Cricket: Lewis' strike sets up title showdown

Click to follow
The Independent Online
Leicestershire 395 Essex 95 and 201 Leics win by innings and 99 runs

LEICESTERSHIRE'S CLAIM to the title they won two seasons ago was strengthened yesterday after they completed their expected victory over Essex by an innings and 99 runs, their fifth Championship win in a row. By taking a full complement of points they now head the table going into the final round, a position that surely makes them favourites to take the pennant, despite a final match against close rivals Surrey at The Oval.

But if that is a tough assignment, they can be thankful that Essex have barely inconvenienced them over the last few days. In fact, only a last- wicket stand of 102 runs in 71 minutes between Ashley Cowan and Peter Such, an Essex record against Leicestershire, caused them to pause for thought, in an otherwise crushing win.

Coming together after Essex had lost five of their six remaining second innings in the first 40 minutes of play, the pair showed their team-mates just what could be achieved. Cowan played some of the shots of the match, as he alternated the long handle with more acceptable strokes from the coaching manual. At one stage he was on course for the fastest first-class hundred of the season, currently lying with Carl Hooper and Graham Lloyd, both of whom reached three figures from 72 balls.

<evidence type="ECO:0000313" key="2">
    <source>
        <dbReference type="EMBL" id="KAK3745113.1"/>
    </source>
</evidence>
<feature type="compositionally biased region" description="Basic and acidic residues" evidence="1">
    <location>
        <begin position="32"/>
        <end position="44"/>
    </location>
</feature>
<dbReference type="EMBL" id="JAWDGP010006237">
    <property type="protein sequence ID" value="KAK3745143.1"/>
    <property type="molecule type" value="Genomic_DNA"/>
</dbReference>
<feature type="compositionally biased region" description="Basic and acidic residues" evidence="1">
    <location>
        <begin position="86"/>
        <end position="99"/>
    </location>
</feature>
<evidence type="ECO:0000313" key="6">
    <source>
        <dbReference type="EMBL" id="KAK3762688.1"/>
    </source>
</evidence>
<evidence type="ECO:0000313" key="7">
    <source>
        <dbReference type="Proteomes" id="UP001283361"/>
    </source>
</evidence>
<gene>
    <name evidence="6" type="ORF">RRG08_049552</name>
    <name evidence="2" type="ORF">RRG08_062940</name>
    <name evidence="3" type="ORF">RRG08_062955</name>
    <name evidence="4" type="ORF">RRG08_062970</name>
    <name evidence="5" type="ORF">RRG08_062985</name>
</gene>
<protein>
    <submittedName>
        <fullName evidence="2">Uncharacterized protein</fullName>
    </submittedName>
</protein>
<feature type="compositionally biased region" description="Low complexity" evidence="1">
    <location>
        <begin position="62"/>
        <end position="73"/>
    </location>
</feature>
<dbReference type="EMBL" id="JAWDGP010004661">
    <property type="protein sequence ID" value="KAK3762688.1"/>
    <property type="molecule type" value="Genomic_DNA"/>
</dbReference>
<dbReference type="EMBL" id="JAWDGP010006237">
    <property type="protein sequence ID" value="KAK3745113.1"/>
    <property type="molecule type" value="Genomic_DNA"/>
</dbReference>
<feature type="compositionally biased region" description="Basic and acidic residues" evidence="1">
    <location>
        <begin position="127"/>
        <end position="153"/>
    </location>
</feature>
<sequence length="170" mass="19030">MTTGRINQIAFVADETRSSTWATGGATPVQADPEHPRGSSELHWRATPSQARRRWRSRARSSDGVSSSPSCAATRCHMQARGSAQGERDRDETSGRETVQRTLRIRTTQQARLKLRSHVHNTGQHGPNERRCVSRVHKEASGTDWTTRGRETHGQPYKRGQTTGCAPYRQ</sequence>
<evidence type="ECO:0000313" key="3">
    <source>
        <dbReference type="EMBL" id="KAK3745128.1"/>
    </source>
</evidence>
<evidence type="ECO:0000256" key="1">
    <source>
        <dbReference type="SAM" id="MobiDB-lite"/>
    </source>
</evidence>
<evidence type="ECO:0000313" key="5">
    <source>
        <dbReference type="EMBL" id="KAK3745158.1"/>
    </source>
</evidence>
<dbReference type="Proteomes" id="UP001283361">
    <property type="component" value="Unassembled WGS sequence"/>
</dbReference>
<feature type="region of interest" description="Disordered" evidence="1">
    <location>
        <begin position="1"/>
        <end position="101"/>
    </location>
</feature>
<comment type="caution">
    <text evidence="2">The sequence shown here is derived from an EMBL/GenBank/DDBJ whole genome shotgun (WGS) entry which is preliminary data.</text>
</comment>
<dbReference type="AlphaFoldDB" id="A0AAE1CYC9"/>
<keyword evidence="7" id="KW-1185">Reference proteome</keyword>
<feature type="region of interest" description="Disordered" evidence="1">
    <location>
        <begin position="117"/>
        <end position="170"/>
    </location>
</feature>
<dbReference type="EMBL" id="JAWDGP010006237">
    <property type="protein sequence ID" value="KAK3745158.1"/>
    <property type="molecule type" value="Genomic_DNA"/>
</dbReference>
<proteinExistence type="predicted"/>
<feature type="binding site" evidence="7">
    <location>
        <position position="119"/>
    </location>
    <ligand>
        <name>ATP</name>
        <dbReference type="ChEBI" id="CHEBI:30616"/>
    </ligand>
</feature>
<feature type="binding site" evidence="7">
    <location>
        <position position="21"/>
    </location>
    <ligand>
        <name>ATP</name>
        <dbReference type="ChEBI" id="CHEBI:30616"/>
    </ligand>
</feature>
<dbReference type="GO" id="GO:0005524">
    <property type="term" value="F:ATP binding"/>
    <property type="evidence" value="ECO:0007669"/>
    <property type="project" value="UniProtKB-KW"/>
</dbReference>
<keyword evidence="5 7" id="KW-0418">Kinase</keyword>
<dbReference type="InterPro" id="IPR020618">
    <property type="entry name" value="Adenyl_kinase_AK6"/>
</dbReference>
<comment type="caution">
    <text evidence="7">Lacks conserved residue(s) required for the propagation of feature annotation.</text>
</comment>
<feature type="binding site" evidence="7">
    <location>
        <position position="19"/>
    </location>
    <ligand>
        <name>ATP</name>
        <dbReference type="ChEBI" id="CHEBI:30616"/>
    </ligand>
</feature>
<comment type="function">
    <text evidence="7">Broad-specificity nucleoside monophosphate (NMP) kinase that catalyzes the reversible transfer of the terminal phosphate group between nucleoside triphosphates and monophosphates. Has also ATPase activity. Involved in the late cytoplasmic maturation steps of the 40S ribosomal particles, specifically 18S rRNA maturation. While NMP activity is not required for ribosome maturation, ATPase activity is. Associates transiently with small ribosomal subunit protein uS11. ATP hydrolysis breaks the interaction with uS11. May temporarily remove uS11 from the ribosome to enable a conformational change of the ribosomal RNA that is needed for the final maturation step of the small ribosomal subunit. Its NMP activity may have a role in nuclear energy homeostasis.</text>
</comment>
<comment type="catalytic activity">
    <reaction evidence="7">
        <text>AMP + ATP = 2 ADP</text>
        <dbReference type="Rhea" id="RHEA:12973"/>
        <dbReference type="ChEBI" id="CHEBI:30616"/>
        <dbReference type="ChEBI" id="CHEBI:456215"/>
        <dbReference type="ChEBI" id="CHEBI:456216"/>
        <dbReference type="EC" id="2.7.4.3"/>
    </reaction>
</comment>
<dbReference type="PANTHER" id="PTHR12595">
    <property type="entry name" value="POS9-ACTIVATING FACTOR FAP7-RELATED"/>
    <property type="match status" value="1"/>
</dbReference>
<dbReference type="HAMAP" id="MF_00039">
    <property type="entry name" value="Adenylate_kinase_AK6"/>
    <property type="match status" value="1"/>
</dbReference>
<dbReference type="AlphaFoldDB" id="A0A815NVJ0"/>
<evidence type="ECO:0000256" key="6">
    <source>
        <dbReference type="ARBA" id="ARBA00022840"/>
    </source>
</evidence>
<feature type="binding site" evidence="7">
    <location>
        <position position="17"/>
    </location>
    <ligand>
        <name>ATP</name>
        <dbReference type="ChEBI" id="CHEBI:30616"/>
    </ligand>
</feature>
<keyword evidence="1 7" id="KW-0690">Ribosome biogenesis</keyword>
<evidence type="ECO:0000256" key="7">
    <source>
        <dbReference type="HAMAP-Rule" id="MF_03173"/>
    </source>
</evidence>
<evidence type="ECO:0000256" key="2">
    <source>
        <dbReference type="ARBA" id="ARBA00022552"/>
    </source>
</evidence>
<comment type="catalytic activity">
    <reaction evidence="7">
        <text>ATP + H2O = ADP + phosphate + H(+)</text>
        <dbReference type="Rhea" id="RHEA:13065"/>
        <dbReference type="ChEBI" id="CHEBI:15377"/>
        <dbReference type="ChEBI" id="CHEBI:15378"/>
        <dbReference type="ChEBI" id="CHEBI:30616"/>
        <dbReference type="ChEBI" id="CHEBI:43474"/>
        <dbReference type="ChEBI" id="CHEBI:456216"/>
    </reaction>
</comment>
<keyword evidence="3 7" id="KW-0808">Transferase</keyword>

With Such holding up an end, Cowan smashed Chris Lewis and David Millns to all corners of the ground. However Lewis, who had Tim Hodgson caught down the leg-side with his first ball of the morning, had some right to feel aggrieved when he had both Cowan, on 55 and Such on 11, put down in the slips.

In the end it was Millns who claimed his third wicket of the innings by finding the fast bowler's inside edge for 94, a score which, if comfortably higher than Cowan's previous best of 77, was nonetheless pyrrhic in its worth. Essex, in the words of their coach, Keith Fletcher, have been "cwap".

Lewis finished with 4 for 72, while Alan Mullally, the pick of the bowlers since picking up a yard in pace, finished with 2 for 45, a haul that included flattening Barry Hyam's middle-stump with a yorker.

The Foxes have not lost a Championship match at Grace Road since Lancashire beat them there in 1995. It is an enviable record and one that can be almost certainly attributed to teamwork backed by a potent pace attack, a combination later ackowledged by the team coach, Jack Birkenshaw.

"Apart from Alan Mullally, no-one's had a fantastic season," said Birkenshaw. "Basically the players have dove-tailed well, pulling out performances out when we've needed them. They are a confident lot and the whole thing is very satisfying."

Depending on Lancashire's result against Nottinghamshire that satisfaction could become jubilation, particularly if they only need to draw next week's match at The Oval. "We're looking forward to playing on a good pitch there," said Birkenshaw. "We know they've got two good spinners, so were not expecting a green seamer."

But, while he is undoubtedly right, Surrey cannot afford to have the pitch spin too soon as it did in the match at Northampton, for fear of getting docked 25 points. In the end that disincentive may prove more of an ally to Leicestershire's hopes of winning the title than their own bowling attack.